Tip of the Week | Using Sound to Effect Rhythm and Pacing

When you make an edit, it’s an important decision.  Each edit should advance your story.  So when do you make an edit?  There are many reasons.  Your story should have a rhythm, like a good song has a good beat.  How do you find your rhythm? Here’s an idea.  Follow the rhythm of the narration and the soundbites.

This is a story I produced for Emily Griffith Technical College profiling a successful graduate.  Throughout this story I use the rhythm of my narration and the rhythm of Lindsay’s soundbites to help make edit decisions.


The 1st shot of the story is Lindsay walking to her salon station. My narration is, “Lindsay Gore, preps for another client.” I make an edit on the word preps. The tight shot of hair stay up on screen from :03 to :06.

Lindsay says, “It’s pretty crazy in here. We do a lot of business.” After she says here, I make an edit. I’m finding natural pauses to help me make edit decisions.screen-shot-2016-11-04-at-11-17-55-am

At :09 my narrations is, “This full service salon is Strandz hair studio.” My edit is on the word isIs is a natural moment of pause in the narration.

At :13 she says, “I do own Strandz.” Then she says, “I bought it two years ago. I worked here for almost 9 years before I bought it. In the back of my mind I always knew I would like owning my own salon and I love it.” I make two edits based on the rhythm of her voice. At :19 she completes her thought I bought it. At :21 she completes the thought my own salon. I make an edit after salon but before she starts her next thought which is I love it.

My next narration at :22 is, “It takes a lot to run a business.”


I make an edit between  a lot and to run.  I’m following the flow of my narration to help me decide when to make an edit.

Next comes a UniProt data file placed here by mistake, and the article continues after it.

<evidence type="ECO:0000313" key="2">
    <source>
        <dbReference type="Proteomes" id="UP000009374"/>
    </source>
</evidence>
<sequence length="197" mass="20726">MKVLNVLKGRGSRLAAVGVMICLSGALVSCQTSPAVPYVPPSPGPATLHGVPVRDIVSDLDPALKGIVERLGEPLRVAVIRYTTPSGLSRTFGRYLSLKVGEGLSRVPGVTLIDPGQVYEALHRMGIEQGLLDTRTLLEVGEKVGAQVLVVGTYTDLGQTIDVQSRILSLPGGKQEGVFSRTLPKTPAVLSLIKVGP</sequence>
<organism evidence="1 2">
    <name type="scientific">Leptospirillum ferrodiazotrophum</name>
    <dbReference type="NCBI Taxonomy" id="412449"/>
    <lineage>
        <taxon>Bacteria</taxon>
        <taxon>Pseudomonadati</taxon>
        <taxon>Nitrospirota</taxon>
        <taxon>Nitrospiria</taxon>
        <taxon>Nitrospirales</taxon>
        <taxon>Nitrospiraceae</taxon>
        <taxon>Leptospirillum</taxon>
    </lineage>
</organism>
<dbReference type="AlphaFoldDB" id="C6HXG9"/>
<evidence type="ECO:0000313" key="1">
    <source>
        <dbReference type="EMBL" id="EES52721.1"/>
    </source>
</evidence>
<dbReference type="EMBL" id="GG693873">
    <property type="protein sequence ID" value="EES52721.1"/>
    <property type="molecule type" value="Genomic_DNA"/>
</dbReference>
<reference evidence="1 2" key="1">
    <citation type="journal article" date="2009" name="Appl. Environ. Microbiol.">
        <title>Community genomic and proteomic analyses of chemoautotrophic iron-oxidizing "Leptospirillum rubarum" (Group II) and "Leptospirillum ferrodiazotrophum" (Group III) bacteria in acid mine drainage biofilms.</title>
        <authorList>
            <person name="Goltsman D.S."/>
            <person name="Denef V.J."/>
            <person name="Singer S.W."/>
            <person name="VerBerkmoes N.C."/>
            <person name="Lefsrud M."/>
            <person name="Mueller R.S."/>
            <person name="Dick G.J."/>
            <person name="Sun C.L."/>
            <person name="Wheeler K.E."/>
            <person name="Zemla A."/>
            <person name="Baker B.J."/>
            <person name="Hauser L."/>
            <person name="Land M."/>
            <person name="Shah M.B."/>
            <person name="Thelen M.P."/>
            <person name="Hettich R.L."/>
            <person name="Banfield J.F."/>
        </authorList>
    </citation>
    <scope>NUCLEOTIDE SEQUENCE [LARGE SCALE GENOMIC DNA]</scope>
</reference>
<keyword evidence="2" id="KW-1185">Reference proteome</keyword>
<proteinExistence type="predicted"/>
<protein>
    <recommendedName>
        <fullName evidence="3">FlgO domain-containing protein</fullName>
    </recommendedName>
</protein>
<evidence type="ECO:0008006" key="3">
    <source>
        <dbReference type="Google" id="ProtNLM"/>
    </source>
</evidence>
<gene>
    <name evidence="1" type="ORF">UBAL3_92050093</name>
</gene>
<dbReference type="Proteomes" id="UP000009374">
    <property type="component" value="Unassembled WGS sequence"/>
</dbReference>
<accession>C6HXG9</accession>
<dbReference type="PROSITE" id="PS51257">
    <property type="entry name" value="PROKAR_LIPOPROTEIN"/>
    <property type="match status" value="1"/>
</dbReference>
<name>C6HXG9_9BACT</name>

At :28 her soundbite is, “After I started at Emily Griffith, I had a cousin in Cosmetology school at another place.”  I choose to make the edit after the word cousin.  I felt a natural pause in the rhythm of her voice at that moment.  I made the edit based on that.

Further into that soundbite at :33 she completes a thought, “At another place.” After place I make an edit.  Please watch the entire story and pay attention to when I make decision and how the rhythm of narration and soundbites can help with edit decisions.

Want another example?

Here is a story by the current NPPA Photographer of the year Rob Collett.

The 1st soundbite of the story it, “Baby. Black grey. 17 pounds. Rob makes an edit after the word grey and before he says 17.  Then the narration begins.  “Missing poster after missing poster.”  Rob makes an edit after poster in the narration.  Rob’s using the rhythm of the narration to help in his edit decisions.


At :10 the narration is, “Each, hand written and personalized.”  The edit is after each and before hand.

At :18 the soundbite is, “Oh I love his face, he’s a kisser boy.  Rob makes and edit after the word face and before the word he.  Please continue watching the story by Rob.  Pay attention to the exact moment when he makes an edit.  There is a definite rhythm to the story.  There is a definite effort to make edit decisions based on the rhythm of the narration of soundbites.

These little things can take your editing to the next level.